Next up in the coronavirus drug parade: Pepcid. More specifically, famotidine, the active ingredient in the popular heartburn drug, reports Science Magazine. Hospitals in New York have begun a test involving COVID-19 patients in which roughly half will receive the drug and the rest will get a placebo, per CNN. So far, more than 180 patients are enrolled, but that figure is expected to grow. Whether famotidine actually helps is a big question mark, and before people rush out to buy Pepcid, they should know that patients are receiving roughly nine times the dose of what someone suffering heartburn would take. In other words, "You should not go to the drugstore and take a bunch of heartburn medicine," says Dr. Kevin Tracey of Northwell Health, which runs 23 hospitals in the New York City region.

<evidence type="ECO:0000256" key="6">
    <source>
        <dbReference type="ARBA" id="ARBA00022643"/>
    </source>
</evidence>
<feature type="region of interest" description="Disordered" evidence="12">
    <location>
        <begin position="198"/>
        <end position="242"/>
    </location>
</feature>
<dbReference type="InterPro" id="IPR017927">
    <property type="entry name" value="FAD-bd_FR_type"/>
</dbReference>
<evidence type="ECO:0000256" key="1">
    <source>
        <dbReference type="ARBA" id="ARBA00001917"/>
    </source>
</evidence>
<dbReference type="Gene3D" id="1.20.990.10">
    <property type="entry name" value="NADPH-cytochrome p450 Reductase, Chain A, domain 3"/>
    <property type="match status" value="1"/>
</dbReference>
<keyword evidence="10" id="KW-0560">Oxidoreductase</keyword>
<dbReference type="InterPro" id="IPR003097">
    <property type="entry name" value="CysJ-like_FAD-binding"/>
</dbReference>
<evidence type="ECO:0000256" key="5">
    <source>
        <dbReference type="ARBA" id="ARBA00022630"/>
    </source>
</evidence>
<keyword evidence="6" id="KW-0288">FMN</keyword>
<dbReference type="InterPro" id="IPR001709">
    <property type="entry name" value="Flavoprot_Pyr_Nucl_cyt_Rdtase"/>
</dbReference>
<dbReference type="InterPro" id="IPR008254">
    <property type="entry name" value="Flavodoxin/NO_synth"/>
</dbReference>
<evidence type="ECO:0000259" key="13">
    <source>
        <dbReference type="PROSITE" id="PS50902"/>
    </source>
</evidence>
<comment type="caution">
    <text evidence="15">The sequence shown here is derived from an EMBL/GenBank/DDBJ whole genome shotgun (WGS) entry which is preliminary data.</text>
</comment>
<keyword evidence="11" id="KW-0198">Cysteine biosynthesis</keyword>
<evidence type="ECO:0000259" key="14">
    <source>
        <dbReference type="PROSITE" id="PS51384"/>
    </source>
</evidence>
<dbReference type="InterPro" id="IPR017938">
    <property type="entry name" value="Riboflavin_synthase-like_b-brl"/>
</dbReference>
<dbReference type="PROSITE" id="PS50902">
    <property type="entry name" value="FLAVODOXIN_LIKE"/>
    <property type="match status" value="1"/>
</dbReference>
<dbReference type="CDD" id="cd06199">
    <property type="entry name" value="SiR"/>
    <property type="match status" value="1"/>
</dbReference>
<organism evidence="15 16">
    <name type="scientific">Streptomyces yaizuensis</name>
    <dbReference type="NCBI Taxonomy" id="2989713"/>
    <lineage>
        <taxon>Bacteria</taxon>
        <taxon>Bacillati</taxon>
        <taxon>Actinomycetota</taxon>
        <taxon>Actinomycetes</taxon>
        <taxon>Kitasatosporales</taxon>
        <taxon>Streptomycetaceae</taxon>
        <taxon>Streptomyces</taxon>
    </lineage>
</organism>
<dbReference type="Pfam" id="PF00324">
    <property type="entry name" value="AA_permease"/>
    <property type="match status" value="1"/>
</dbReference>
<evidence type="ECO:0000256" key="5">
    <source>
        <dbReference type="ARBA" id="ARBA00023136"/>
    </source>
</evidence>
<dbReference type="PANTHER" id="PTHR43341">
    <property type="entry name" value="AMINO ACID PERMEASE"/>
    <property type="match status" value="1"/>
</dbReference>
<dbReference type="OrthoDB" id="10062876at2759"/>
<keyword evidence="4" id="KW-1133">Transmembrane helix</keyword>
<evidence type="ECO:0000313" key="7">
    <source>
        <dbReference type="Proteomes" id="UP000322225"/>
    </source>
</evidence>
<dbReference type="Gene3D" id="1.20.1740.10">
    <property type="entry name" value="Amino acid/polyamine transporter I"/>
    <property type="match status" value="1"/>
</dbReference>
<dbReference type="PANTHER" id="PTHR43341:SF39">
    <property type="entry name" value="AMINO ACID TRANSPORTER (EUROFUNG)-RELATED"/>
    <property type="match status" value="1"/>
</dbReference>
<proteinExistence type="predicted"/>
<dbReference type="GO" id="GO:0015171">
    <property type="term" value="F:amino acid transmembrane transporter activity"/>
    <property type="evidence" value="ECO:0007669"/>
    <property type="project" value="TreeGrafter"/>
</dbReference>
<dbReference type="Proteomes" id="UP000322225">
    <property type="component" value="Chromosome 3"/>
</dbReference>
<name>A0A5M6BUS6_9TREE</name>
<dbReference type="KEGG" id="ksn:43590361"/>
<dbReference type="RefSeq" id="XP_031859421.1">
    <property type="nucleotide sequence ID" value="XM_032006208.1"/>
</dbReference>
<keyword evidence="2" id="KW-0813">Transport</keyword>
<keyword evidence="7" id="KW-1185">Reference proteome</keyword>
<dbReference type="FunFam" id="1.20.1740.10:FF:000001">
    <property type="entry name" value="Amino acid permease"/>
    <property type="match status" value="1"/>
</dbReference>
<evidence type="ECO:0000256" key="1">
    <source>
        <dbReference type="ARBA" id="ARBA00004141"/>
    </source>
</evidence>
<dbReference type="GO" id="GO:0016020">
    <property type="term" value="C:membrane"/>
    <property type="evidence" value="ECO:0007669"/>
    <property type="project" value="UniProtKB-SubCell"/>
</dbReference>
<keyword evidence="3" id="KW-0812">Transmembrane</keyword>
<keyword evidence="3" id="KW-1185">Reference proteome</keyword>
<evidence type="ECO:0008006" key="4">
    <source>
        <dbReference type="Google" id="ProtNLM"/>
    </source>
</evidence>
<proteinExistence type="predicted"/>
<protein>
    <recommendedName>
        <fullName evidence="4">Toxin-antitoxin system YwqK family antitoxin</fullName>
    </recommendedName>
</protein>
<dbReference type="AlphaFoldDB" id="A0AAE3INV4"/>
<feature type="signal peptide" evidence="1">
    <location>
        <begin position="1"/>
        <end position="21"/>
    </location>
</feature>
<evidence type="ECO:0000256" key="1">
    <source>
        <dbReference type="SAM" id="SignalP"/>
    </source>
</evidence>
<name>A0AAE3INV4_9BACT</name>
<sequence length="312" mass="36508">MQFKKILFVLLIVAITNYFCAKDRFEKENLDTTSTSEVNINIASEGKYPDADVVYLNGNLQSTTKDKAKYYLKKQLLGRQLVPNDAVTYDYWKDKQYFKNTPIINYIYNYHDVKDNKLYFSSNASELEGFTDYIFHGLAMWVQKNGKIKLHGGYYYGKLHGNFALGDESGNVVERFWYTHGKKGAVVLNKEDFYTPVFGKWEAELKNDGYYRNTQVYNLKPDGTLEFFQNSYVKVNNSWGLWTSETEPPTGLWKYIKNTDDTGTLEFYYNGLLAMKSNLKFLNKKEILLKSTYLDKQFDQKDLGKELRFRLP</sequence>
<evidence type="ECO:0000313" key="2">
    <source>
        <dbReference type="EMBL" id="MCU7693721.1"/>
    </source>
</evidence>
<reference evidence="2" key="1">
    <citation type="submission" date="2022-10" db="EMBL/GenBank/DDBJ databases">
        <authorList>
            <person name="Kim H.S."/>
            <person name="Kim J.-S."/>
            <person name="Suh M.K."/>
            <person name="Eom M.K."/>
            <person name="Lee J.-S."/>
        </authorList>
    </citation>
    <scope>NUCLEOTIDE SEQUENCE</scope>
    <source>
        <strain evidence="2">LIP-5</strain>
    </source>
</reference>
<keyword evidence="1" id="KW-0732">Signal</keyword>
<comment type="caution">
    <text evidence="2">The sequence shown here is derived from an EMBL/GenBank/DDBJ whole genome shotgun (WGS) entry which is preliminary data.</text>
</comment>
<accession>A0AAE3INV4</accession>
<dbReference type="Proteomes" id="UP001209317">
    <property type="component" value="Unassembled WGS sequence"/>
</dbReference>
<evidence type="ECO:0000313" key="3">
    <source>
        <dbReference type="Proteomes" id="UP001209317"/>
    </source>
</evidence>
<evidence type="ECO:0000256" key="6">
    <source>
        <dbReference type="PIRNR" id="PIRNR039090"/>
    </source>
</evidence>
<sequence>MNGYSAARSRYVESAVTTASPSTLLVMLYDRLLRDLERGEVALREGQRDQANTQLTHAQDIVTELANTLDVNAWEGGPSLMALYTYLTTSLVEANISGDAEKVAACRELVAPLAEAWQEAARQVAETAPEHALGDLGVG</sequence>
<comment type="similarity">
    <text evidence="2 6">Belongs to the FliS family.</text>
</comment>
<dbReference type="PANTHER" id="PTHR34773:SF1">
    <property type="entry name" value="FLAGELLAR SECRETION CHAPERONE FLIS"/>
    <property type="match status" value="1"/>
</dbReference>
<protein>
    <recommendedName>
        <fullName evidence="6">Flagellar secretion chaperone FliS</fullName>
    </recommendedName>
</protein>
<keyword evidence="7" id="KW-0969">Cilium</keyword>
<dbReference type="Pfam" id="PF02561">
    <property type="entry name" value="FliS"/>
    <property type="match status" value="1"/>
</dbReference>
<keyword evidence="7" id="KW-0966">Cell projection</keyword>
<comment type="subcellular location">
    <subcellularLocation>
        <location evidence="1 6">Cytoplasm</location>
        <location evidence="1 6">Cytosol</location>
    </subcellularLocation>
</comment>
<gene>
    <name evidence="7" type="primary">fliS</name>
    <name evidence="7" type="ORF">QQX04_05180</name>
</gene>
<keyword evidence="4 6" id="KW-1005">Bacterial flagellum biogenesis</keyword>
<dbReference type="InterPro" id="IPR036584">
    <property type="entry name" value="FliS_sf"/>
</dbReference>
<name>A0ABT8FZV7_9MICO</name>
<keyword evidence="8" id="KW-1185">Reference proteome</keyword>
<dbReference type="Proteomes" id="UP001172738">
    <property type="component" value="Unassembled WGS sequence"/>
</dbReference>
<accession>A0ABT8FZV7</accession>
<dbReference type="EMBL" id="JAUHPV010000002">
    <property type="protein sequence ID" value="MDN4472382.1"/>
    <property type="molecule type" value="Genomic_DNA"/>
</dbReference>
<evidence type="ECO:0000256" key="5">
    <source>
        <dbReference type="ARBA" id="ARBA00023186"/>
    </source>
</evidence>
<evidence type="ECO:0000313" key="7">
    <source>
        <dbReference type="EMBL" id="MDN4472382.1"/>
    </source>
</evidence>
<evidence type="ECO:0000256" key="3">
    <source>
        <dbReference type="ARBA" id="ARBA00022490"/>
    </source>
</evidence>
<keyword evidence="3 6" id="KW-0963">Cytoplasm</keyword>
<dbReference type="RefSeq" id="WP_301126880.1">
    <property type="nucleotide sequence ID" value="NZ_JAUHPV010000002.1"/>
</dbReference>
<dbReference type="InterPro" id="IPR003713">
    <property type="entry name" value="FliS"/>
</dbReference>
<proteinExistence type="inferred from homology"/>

"We don't know if it has any benefit," he says. "We really don't. I swear we don't." So why the test? Because of observations out of China, where elderly coronavirus patients who took Pepcid seemed to fare better than patients who didn't. Test subjects in New York are actually getting both famotidine and hydroxychloroquine, reports ABC News. The reason for that is relatively unscientific: When doctors were trying to enroll patients in the study, hydroxychloroquine (the drug much touted by President Trump) was all over the news and patients insisted on it. Including it was the only way doctors could recruit enough test subjects. "Is it good science? No, it's the real world," Tracey tells Science. Now that the FDA has issued an advisory against hydroxychloroquine, it's possible the drug won't be used in the famotidine trial going forward. (Read more coronavirus stories.)